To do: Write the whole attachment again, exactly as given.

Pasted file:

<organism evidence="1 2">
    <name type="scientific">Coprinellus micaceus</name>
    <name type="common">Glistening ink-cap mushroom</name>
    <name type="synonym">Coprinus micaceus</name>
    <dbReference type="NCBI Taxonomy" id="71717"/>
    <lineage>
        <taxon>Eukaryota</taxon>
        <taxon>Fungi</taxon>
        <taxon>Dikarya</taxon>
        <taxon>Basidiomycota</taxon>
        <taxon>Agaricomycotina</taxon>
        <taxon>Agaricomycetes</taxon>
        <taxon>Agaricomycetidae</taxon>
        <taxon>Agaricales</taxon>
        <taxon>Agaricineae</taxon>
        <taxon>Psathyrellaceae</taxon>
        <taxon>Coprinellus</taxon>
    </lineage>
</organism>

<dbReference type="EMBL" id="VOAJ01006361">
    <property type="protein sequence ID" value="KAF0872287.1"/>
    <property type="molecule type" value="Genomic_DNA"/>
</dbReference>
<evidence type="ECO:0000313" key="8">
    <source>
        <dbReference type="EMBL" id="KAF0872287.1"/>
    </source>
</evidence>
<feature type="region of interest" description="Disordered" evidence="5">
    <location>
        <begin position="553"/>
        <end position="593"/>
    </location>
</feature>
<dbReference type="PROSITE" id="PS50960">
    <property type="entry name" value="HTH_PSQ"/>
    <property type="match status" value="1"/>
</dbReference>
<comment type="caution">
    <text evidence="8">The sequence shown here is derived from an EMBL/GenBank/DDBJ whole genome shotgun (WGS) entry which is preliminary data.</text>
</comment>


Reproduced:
<organism evidence="1 2">
    <name type="scientific">Coprinellus micaceus</name>
    <name type="common">Glistening ink-cap mushroom</name>
    <name type="synonym">Coprinus micaceus</name>
    <dbReference type="NCBI Taxonomy" id="71717"/>
    <lineage>
        <taxon>Eukaryota</taxon>
        <taxon>Fungi</taxon>
        <taxon>Dikarya</taxon>
        <taxon>Basidiomycota</taxon>
        <taxon>Agaricomycotina</taxon>
        <taxon>Agaricomycetes</taxon>
        <taxon>Agaricomycetidae</taxon>
        <taxon>Agaricales</taxon>
        <taxon>Agaricineae</taxon>
        <taxon>Psathyrellaceae</taxon>
        <taxon>Coprinellus</taxon>
    </lineage>
</organism>

<dbReference type="EMBL" id="VOAJ01006361">
    <property type="protein sequence ID" value="KAF0872287.1"/>
    <property type="molecule type" value="Genomic_DNA"/>
</dbReference>
<evidence type="ECO:0000313" key="8">
    <source>
        <dbReference type="EMBL" id="KAF0872287.1"/>
    </source>
</evidence>
<feature type="region of interest" description="Disordered" evidence="5">
    <location>
        <begin position="553"/>
        <end position="593"/>
    </location>
</feature>
<dbReference type="PROSITE" id="PS50960">
    <property type="entry name" value="HTH_PSQ"/>
    <property type="match status" value="1"/>
</dbReference>
<comment type="caution">
    <text evidence="8">The sequence shown here is derived from an EMBL/GenBank/DDBJ whole genome shotgun (WGS) entry which is preliminary data.</text>
</comment>